lichee

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Related to Lichas: Alcides

li·chee

 (lē′chē)
n.
Variant of litchi.

lichee

(ˌlaɪˈtʃiː)
n
(Plants) a variant spelling of litchi

li•tchi

li•chee

(ˈli tʃi)

n., pl. -tchis or -chees.
1. the fruit of a Chinese tree, Litchi chinensis, of the soapberry family, consisting of a thin, brittle shell enclosing a sweet, jellylike pulp and a single seed.
2. the tree itself.
[1580–90; < New Latin < Chinese lìzhi ( scallion + zhī branch)]
ThesaurusAntonymsRelated WordsSynonymsLegend:
Noun1.lichee - Chinese tree cultivated especially in Philippines and India for its edible fruitlichee - Chinese tree cultivated especially in Philippines and India for its edible fruit; sometimes placed in genus Nephelium
leechee, lichi, litchee, litchi nut, lychee, litchi, lichee - Chinese fruit having a thin brittle shell enclosing a sweet jellylike pulp and a single seed; often dried
fruit tree - tree bearing edible fruit
genus Litchi - Chinese trees
2.lichee - Chinese fruit having a thin brittle shell enclosing a sweet jellylike pulp and a single seedlichee - Chinese fruit having a thin brittle shell enclosing a sweet jellylike pulp and a single seed; often dried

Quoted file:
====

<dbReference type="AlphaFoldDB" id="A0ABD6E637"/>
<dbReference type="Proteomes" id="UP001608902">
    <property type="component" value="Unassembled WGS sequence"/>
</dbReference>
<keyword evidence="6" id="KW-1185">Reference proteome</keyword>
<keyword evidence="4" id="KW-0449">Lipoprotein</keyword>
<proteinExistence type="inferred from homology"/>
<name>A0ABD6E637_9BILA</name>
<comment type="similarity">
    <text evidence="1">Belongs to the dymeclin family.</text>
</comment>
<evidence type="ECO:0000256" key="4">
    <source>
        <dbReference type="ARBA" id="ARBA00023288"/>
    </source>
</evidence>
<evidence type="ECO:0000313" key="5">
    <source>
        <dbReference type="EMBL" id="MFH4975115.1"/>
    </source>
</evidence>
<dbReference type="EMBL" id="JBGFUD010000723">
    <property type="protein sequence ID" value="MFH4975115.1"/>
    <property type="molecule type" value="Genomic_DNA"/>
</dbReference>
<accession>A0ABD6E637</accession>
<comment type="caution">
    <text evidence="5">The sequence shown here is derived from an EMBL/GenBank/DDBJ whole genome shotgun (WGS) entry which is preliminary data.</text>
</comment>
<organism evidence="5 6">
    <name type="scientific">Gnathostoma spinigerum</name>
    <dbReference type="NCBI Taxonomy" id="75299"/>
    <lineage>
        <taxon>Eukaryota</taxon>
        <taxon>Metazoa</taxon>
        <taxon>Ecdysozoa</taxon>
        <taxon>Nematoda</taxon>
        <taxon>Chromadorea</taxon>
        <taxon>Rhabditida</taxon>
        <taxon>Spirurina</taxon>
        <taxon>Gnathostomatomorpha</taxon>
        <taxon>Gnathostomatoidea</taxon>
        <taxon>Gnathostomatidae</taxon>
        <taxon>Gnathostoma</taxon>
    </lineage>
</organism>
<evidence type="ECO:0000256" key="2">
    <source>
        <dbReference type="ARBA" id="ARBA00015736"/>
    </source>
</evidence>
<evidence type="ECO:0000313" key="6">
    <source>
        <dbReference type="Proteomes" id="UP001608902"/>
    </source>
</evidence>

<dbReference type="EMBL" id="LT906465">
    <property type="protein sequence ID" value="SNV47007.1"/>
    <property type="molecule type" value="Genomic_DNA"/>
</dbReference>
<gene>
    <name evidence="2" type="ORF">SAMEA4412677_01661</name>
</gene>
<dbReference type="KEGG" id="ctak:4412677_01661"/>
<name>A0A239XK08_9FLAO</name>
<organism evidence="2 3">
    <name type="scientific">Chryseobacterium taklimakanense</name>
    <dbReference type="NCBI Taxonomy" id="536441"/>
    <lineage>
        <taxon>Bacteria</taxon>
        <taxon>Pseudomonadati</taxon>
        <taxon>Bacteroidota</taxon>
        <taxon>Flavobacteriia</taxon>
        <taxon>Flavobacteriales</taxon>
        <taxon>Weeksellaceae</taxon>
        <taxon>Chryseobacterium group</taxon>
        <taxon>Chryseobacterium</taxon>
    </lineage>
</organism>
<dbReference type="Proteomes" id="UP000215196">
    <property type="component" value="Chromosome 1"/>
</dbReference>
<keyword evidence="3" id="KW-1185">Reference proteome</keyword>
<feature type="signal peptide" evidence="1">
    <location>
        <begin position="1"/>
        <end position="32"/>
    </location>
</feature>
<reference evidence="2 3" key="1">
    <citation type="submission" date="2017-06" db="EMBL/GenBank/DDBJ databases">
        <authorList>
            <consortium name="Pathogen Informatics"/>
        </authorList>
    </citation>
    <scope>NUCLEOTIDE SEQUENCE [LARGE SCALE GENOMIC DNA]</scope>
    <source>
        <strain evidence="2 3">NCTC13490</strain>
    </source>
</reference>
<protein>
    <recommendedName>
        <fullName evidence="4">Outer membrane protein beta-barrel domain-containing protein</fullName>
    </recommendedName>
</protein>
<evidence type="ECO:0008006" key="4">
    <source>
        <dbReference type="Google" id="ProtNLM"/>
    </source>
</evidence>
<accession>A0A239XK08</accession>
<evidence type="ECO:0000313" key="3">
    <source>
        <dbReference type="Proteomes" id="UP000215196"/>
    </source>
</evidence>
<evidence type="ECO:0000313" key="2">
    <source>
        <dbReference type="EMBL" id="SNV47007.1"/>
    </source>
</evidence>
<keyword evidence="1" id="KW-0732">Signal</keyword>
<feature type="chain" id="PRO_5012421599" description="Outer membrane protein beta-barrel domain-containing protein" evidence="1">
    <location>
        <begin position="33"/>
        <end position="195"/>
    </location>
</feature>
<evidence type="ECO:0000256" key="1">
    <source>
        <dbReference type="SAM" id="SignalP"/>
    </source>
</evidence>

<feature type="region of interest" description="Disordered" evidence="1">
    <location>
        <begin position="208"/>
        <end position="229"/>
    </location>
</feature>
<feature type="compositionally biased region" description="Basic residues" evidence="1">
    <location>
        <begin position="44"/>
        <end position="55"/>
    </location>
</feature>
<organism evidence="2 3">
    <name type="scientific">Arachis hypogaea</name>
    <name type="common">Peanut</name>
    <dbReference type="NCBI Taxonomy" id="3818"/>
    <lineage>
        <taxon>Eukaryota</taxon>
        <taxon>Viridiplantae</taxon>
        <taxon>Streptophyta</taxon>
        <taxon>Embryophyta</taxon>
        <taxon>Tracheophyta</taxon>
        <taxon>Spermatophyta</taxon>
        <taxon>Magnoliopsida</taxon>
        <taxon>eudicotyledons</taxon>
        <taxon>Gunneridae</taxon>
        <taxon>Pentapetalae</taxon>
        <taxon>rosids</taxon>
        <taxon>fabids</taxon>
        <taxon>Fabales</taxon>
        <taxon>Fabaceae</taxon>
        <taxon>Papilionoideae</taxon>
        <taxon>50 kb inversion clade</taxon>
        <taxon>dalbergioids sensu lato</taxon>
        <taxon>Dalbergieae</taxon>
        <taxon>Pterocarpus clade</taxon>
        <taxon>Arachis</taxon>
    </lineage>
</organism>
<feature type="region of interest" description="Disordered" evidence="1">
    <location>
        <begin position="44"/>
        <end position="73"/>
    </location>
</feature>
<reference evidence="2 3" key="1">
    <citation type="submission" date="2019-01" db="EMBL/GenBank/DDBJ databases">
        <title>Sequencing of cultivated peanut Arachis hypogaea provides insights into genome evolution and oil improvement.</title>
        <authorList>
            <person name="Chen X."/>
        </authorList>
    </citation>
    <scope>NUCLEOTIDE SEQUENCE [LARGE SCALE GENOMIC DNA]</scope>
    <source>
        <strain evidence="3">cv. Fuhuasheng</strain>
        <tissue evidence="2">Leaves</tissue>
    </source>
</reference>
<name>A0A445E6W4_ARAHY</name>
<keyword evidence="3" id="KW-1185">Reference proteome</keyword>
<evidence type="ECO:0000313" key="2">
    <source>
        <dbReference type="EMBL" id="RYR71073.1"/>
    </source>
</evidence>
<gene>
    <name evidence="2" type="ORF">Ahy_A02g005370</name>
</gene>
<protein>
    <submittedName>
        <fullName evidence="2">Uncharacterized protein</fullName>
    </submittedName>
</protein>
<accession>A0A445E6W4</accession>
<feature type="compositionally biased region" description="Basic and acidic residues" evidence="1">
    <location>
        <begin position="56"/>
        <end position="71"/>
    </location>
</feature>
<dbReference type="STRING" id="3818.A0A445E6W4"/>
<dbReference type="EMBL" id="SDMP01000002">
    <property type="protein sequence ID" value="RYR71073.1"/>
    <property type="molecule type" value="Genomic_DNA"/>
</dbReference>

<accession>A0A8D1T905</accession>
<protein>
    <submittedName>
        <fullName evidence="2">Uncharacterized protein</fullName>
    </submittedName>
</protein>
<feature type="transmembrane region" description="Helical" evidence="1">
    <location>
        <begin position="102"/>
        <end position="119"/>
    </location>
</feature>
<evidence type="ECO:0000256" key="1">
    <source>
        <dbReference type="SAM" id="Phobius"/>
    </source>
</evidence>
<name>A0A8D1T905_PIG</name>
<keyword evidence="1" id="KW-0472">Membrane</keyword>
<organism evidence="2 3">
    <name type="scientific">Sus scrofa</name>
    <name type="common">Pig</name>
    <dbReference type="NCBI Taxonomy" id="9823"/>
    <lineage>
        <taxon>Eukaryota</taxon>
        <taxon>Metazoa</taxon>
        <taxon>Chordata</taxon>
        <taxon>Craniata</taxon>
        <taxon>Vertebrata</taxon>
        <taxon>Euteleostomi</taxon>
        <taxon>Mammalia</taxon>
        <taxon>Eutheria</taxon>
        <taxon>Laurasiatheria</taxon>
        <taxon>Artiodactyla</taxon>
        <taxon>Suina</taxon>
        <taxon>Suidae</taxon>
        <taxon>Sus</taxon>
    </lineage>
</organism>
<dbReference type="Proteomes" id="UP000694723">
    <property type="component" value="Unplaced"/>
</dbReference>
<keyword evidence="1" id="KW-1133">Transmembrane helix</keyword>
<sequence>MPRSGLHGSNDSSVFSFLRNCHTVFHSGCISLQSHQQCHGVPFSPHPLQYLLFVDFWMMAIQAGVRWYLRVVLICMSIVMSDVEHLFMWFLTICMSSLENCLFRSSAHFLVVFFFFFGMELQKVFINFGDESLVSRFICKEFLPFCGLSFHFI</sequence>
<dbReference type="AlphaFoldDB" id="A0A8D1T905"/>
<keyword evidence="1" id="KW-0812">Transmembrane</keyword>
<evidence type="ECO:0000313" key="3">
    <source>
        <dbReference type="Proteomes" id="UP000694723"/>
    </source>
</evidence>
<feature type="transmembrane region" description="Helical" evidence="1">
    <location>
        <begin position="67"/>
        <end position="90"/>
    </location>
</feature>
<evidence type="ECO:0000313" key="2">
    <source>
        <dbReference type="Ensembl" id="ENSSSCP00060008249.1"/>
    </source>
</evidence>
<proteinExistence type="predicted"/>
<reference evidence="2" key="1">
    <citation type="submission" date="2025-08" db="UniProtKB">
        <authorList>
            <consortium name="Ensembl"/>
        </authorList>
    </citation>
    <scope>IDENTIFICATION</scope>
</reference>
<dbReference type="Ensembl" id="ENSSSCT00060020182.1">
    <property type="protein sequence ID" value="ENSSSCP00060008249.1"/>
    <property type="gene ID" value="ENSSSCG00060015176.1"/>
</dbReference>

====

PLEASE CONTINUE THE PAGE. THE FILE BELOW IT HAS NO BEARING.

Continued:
edible fruit - edible reproductive body of a seed plant especially one having sweet flesh
lichee, litchi, Litchi chinensis, litchi tree, Nephelium litchi - Chinese tree cultivated especially in Philippines and India for its edible fruit; sometimes placed in genus Nephelium
Translations
ليتشي: نَوْع فاكِهه
litkatré; litkaplóma

lychee,

lichee

(ˈlaitʃiː) , (ˈliː-) noun
(a Chinese tree bearing) a small round fruit with white juicy pulp.
References in classic literature ?
As when ALCIDES from OEALIA Crown'd With conquest, felt th' envenom'd robe, and tore Through pain up by the roots THESSALIAN Pines, And LICHAS from the top of OETA threw Into th' EUBOIC Sea.
83,6 und 117,3), erotische Abenteuer mit Lichas und Tryphaena (Sat.
The transformations into stone, whether in part or whole, are of: Aglauros, Echo, Theban ladies, King Atlas, Cinyras, Niobe, Lichas, Olenos and Lethaea, prophets, a snake, a wolf, Phantasos, a serpent, a judge, Scylla, Alcinous' ships, men's bowels and lynx urine (Rouse, Shakespeare's Ovid, 61, 62, 95, 98, 121, 126, 187, 202, 206, 220, 228, 233, 238, 268, 276, 287, 301, 304); only Aglauros, once transformed into stone, is likened to an image.
Along with baritone Sumner Thompson s Hercules, the cast also included tenor Colin Baker as his son, Hyllus, soprano Nathalie Paulin as the captive Princess Iole, niezzzo Laura Pudwell (replacing an indisposed Mireille Lebel) as the herald Lichas and baritone David Roth as Priest of Jupiter.
In the storm scene in Petronius's Satyricon (114-15), Encolpius, Ascylton, Giton and Eumolpus find themselves aboard a ship owned by Lichas of Tarentum and his wife, Tryphaena.
At one point, Lichas, the attendant of Heracles, the unexpected guest who has unwittingly caused so much trouble in this house of mourning, enacts the labours of his master, one of which involves a monstrous bull, here symbolic of masculine power and sexual potency: